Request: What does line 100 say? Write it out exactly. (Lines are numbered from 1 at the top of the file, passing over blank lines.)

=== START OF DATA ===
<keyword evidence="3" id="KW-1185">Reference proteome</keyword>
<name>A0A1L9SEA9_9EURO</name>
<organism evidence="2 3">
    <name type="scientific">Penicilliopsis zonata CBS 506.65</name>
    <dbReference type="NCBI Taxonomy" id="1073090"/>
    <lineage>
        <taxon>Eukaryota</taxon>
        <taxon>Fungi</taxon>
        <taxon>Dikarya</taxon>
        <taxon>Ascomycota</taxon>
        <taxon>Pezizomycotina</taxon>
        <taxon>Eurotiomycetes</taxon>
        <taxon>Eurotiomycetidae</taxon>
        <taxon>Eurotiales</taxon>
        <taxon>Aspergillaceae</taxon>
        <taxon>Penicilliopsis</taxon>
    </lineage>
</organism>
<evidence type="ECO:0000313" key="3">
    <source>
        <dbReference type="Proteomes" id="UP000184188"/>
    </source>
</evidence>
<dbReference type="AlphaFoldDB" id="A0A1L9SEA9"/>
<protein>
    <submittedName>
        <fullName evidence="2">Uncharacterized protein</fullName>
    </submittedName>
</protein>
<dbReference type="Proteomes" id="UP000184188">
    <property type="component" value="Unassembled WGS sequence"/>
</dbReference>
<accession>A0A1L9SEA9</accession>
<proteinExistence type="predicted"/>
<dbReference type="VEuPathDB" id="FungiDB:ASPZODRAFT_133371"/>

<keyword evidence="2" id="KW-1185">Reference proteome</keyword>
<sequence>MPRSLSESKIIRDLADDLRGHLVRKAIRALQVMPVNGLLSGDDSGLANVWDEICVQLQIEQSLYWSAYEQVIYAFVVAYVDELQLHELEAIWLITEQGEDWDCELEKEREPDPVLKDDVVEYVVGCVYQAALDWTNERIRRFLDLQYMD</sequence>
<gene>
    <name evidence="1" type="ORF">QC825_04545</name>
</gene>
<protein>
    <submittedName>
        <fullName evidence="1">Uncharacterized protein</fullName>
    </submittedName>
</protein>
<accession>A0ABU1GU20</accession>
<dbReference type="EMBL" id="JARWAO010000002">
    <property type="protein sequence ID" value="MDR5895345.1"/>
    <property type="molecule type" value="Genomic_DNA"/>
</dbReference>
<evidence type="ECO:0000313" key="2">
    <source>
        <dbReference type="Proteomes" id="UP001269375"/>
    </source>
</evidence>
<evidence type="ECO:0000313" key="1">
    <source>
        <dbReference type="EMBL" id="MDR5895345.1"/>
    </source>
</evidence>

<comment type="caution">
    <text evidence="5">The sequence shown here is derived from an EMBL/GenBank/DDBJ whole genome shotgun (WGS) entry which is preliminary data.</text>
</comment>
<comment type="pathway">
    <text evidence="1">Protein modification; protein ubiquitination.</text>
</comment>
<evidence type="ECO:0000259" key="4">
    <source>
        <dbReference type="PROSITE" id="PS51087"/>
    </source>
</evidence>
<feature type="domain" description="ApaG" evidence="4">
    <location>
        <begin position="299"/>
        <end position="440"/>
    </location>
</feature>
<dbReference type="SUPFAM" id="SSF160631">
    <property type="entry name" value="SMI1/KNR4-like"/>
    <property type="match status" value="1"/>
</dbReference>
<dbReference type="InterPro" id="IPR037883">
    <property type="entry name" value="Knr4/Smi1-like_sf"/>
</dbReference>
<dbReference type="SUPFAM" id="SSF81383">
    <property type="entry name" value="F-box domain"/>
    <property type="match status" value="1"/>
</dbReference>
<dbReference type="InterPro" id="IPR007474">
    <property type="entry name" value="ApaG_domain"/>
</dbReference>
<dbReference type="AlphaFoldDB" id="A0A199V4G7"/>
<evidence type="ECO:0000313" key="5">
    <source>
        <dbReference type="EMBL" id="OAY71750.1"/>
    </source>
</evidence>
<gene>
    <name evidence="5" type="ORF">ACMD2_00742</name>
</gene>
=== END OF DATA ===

</gene>